NATO members and Partners work together to plan and prepare for, and respond to, possible terrorist attacks, including with chemical, biological, radiological and nuclear (CBRN) agents.
Coordinating aid to population
Consequence management involves reactive measures to mitigate the destructive effects of terrorist attacks, incidents and natural disasters.
Consequence management is primarily a national responsibility; however, NATO supports countries in several ways. For instance, it serves as a forum where planning arrangements for such eventualities can be coordinated among countries, therefore improving preparedness should a crisis develop.
Providing timely information to the public is also a key component of consequence management. NATO has developed guidelines for use by countries in this field to ensure that coordinated warnings are given.
In addition to serving as a forum for coordination, NATO maintains an inventory of civilian and military assets that, on a case-by-case basis, could be made available for consequence management.
Protecting populations and infrastructure
Since 2001, Civil Emergency Planning activities have focused on measures aimed at enhancing national capabilities and civil preparedness in the event of possible attacks on populations or critical infrastructures using CBRN agents.
In the aftermath of the 9/11 events, at the Prague Summit in 2002, a Civil Emergency Planning Action Plan was adopted for the protection of populations against the effects of weapons of mass destruction. Furthermore, a project was initiated the same year to develop non-binding guidelines and minimum standards for first responders regarding planning, training, procedures and equipment for CBRN incidents. The purpose of this initiative is to provide general guidelines that member and Partner countries may draw upon on a voluntary basis to enhance their preparedness to protect populations against such risks. These guidelines also seek to improve interoperability between countries.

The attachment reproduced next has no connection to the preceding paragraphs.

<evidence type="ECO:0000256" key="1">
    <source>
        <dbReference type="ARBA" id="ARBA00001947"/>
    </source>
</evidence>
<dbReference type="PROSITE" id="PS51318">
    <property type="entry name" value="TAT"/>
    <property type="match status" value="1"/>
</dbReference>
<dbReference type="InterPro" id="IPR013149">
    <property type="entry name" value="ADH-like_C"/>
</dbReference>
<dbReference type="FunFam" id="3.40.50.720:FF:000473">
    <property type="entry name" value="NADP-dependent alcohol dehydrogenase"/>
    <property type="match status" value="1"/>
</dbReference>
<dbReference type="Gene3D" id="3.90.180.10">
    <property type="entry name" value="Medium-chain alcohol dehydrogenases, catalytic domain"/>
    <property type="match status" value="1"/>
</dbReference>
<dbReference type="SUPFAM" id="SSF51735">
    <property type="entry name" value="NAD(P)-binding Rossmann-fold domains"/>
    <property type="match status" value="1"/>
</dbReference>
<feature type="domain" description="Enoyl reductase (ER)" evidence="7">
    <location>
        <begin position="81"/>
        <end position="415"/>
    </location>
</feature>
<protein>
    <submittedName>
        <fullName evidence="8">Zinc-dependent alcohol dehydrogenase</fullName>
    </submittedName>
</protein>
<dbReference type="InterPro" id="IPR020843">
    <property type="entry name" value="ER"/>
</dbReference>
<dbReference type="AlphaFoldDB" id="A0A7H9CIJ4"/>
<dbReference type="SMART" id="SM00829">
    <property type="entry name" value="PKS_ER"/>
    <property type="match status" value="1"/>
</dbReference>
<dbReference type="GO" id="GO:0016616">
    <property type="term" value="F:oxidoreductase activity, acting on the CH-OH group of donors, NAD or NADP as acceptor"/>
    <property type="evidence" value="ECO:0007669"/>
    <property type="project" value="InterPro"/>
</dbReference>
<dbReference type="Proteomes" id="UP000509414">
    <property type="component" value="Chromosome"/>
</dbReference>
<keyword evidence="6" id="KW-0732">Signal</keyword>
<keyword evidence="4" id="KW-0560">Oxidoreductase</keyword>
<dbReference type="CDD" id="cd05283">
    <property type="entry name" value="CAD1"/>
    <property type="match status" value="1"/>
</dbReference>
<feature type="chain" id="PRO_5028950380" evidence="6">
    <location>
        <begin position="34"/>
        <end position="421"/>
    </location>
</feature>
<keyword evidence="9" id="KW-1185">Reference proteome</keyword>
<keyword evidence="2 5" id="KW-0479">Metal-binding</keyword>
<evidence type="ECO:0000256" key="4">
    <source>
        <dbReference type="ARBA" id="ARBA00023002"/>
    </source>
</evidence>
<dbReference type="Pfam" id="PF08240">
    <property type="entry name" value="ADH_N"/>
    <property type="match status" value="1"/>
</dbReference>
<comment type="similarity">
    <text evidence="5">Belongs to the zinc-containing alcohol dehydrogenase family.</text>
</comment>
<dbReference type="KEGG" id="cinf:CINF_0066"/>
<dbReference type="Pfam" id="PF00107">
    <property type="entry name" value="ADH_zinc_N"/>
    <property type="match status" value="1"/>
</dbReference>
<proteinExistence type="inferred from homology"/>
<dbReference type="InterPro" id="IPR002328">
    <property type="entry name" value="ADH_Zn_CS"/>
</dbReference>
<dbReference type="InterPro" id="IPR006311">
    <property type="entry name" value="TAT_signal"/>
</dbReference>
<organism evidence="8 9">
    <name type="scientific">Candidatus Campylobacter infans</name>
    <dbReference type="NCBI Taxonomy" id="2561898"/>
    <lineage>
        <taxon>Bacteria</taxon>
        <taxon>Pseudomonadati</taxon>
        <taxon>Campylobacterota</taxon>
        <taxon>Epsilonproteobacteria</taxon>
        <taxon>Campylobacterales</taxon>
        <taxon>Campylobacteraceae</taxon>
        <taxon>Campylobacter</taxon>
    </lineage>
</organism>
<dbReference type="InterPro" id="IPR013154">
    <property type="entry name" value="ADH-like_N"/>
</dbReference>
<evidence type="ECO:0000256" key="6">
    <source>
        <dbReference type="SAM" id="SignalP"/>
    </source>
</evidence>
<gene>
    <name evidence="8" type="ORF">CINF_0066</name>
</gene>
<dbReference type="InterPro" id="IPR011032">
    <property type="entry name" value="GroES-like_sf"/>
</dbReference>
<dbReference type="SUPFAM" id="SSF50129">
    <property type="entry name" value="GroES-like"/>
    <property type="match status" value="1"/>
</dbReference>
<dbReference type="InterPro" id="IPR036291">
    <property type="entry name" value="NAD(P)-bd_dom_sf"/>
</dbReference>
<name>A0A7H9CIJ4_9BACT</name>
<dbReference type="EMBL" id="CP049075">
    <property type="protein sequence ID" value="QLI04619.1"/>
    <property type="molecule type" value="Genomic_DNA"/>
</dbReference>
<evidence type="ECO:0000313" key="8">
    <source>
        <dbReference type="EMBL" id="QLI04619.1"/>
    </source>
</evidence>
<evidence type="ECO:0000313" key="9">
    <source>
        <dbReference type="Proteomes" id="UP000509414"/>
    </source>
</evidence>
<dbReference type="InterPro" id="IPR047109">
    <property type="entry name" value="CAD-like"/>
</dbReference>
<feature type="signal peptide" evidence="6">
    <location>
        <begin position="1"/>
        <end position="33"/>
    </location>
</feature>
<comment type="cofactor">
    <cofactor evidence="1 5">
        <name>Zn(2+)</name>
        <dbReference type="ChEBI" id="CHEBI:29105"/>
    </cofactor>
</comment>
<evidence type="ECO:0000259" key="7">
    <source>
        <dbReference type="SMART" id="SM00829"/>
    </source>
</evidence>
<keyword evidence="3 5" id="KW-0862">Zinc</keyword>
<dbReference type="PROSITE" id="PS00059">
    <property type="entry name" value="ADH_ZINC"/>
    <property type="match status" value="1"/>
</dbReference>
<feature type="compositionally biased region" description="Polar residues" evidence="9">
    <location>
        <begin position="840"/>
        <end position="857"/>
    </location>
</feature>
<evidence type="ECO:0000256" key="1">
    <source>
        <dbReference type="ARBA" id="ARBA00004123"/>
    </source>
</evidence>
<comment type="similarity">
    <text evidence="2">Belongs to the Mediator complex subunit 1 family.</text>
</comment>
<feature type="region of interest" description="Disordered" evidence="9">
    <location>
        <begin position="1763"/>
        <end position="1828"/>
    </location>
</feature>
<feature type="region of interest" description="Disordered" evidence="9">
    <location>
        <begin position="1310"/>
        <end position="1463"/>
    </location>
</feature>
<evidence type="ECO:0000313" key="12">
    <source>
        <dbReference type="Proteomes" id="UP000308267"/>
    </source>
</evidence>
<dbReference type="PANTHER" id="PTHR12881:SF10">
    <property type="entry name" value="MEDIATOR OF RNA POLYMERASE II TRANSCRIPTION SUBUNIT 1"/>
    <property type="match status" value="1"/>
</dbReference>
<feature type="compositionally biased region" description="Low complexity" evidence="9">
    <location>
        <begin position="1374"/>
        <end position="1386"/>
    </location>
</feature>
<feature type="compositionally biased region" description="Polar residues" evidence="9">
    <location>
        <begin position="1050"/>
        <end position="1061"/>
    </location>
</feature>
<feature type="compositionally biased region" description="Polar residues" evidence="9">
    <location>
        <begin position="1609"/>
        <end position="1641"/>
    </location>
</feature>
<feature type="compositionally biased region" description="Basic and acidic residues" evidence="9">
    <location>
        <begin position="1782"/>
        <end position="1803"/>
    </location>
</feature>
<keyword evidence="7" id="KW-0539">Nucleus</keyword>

NATO's Joint Medical Committee has developed treatment protocols for casualties following a CBRN attack and, more generally, the Alliance has defined coordination mechanisms for medical evacuation capabilities and a mechanism for allocating and transporting victims to facilities in other countries.
To add flexibility, NATO has developed a Memorandum of Understanding (MoU) on the facilitation of vital civil cross border transport. This mechanism can be used, inter alia, for providing assistance required to cope with the consequences of a CBRN incident. The MoU aims to accelerate and simplify existing national border crossing procedures and customs clearance for international assistance to reach the desired location as quickly as possible.
The protection of critical infrastructure against CBRN attacks is principally a national responsibility. Nonetheless, NATO is working to increase national awareness on this issue.
The role of the Euro-Atlantic Disaster Response Coordination Centre (EADRCC)
Allies have established an inventory of national civil and military capabilities that could be made available to assist stricken countries – both member and Partner countries – following a CBRN terrorist attack. This inventory is maintained by the -Atlantic Disaster Response Coordination Centre.
The EADRCC was originally created in 1998 to coordinate responses to natural and man-made disasters and, since 2001, has been given an additional coordinating role for responses to potential terrorist acts involving CBRN agents.
The centre has a standing mandate to respond to a national request for assistance in the event of a terrorist attack using CBRN agents. It organizes major international field exercises to practice responses to simulated disaster situations and consequence management.
NATO Crisis Management System
The NATO Crisis Management System provides a structured array of pre-identified political, military and civilian measures to be implemented by states and NATO in response to various crisis scenarios. This system provides the Alliance with a comprehensive set of options and measures to manage and respond to crises appropriately. Within this system, specific Civil Emergency Planning Crisis Management Arrangements define the roles of the Senior Civil Emergency Planning Committee, the Planning Boards and Committees, the EADRCC and the use of civil experts during times of crisis.
Network of civil experts
A network of 350 civil experts located across the Euro-Atlantic area are selected, based on specific areas of support frequently required, inter alia, by the military. They cover all civil aspects relevant to NATO planning and operations, including crisis management, consequence management and critical infrastructure protection. Experts are drawn from government and industry. They participate in training and exercises and respond to requests for assistance in accordance with specific procedures known as the Civil Emergency Planning Crisis Management Arrangements.